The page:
Researchers engineer resistance to ionic liquids in biofuel microbes

March 26, 2014 2:24 pm | News | Comments

Joint BioEnergy Institute scientists have identified the genetic origins of a microbial resistance to ionic liquids and successfully introduced this resistance into a strain of E. coli bacteria for the production of advanced biofuels. The ionic liquid resistance is based on a pair of genes discovered in a bacterium native to a tropical rainforest in Puerto Rico.

Real-life CSI: What can investigators really tell from gunshot residue?

March 26, 2014 1:02 pm | News | Comments

The popular TV series “CSI” is fiction, but everyday, real-life investigators and forensic scientists collect and analyze evidence to determine what happened at crime scenes. In a recent study, scientists say they have developed a more rapid and accurate method based on infrared spectroscopy that could allow crime scene investigators to tell what kind of ammunition was shot from a gun based on the residue it left behind.

New battery technology employs sticky composites

March 26, 2014 9:20 am | by Diane Kukich, Univ. of Delaware | News | Comments

Lithium-ion batteries power a vast array of modern devices, from cell phones, laptops, and laser pointers to thermometers, hearing aids, and pacemakers. The electrodes in these batteries typically comprise three components: active materials, conductive additives, and binders. Now, a team of researchers at the Univ. of Delaware has discovered a “sticky” conductive material that may eliminate the need for binders.

Nanotube coating helps shrink mass spectrometers

March 25, 2014 11:52 am | by Elizabeth K. Gardner, Purdue Univ. | News | Comments

Nanotechnology is advancing tools likened to Star Trek's "tricorder" that perform on-the-spot chemical analysis for a range of applications including medical testing, explosives detection and food safety. Researchers found that when paper used to collect a sample was coated with carbon nanotubes, the voltage required was 1,000 times reduced, the signal was sharpened and the equipment was able to capture far more delicate molecules.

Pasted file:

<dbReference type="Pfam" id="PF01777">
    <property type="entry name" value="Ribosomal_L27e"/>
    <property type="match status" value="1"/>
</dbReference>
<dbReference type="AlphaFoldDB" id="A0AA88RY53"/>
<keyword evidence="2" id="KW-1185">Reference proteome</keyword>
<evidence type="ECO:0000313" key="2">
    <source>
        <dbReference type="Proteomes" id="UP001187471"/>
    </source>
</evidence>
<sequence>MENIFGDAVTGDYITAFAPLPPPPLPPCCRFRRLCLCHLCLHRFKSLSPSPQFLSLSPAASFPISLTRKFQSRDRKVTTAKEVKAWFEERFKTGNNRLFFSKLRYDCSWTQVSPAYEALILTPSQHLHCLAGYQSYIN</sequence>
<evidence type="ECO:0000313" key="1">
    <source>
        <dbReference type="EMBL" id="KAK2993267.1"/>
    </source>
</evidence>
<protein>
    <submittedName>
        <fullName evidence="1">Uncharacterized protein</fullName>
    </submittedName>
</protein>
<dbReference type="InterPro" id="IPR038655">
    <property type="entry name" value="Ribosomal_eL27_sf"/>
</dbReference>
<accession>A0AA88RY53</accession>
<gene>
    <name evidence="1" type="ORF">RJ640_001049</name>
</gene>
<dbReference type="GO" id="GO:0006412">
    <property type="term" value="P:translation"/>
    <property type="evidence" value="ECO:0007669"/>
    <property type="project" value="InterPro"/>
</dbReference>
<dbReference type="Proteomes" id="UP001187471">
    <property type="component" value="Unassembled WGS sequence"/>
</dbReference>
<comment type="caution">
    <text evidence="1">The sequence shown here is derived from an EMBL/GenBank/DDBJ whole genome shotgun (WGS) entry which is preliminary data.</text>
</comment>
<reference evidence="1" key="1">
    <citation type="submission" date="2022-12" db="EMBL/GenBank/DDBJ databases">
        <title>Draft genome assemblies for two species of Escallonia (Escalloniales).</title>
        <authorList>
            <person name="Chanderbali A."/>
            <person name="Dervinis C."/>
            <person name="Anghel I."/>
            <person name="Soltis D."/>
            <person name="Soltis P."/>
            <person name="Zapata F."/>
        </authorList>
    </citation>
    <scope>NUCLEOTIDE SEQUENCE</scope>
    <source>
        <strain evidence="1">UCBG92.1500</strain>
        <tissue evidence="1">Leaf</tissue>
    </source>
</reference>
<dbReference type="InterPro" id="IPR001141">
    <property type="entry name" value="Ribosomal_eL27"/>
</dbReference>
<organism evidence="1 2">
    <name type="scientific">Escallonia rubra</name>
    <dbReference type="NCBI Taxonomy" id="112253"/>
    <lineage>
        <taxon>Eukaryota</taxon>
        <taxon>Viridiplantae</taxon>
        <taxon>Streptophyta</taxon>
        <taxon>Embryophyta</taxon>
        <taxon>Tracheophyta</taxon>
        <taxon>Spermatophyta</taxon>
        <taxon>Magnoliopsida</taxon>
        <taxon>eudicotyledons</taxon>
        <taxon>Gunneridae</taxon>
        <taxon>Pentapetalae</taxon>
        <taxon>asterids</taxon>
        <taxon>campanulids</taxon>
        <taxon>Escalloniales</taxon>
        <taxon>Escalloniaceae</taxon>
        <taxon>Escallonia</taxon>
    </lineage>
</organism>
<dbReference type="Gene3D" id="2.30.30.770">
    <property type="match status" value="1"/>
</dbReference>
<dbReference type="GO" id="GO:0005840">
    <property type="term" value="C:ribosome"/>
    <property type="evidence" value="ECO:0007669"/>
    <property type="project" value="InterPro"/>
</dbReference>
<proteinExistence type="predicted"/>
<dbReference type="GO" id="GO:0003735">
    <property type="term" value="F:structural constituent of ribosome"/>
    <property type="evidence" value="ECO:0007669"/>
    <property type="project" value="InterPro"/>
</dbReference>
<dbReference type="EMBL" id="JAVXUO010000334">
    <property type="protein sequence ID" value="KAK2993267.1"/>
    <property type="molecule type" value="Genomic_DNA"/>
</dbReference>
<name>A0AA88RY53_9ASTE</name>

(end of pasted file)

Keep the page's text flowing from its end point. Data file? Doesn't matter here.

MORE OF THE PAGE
Scientists discover material that can be solar cell by day, light panel by night

March 25, 2014 7:49 am | News | Comments

In what was almost a chance discovery, researchers in Singapore have developed a solar cell material which can emit light in addition to converting light to electricity. This solar cell is developed from perovskite, a promising material that could hold the key to creating high-efficiency, inexpensive solar cells. The new cells not only glow when electricity passes through them, they can also be customized to emit different colours.

NSF creates industry electrochemical research center at Ohio Univ.

March 24, 2014 1:57 pm | News | Comments

The Center for Electrochemical Engineering at Ohio Univ. has received a National Science Foundation (NSF) award to establish a new industry university cooperative research center in Athens, Ohio, with partner site Washington Univ.-St. Louis. The new center will focus on electrochemical alternatives to conventional chemical and biological processes, with the goal of enhancing advanced production capabilities.

Recovering valuable substances from wastewater

March 24, 2014 9:54 am | News | Comments

Phosphorus can be found in fertilizers, drinks and detergents, and it accumulates in waterways, polluting them. For this reason, researchers in Germany have developed a new platform for recovering this valuable but harmful element from water. They have attached bonding sites for phosphorus to particles so that they fish the phosphate anions out of the water and carry them “piggyback”. The particles can be applied using a magnet.

Researcher: Study on element could change ballgame on radioactive waste

March 24, 2014 9:48 am | News | Comments

Groundbreaking work by a team of chemists on a fringe element of the periodic table could change how the world stores radioactive waste and recycles fuel. In carefully choreographed experiments, researchers in Florida have found that californium (Cf) had amazing abilities to bond and separate other materials. They also found it was extremely resistant to radiation damage.

X
You may login with either your assigned username or your e-mail address.
The password field is case sensitive.
Loading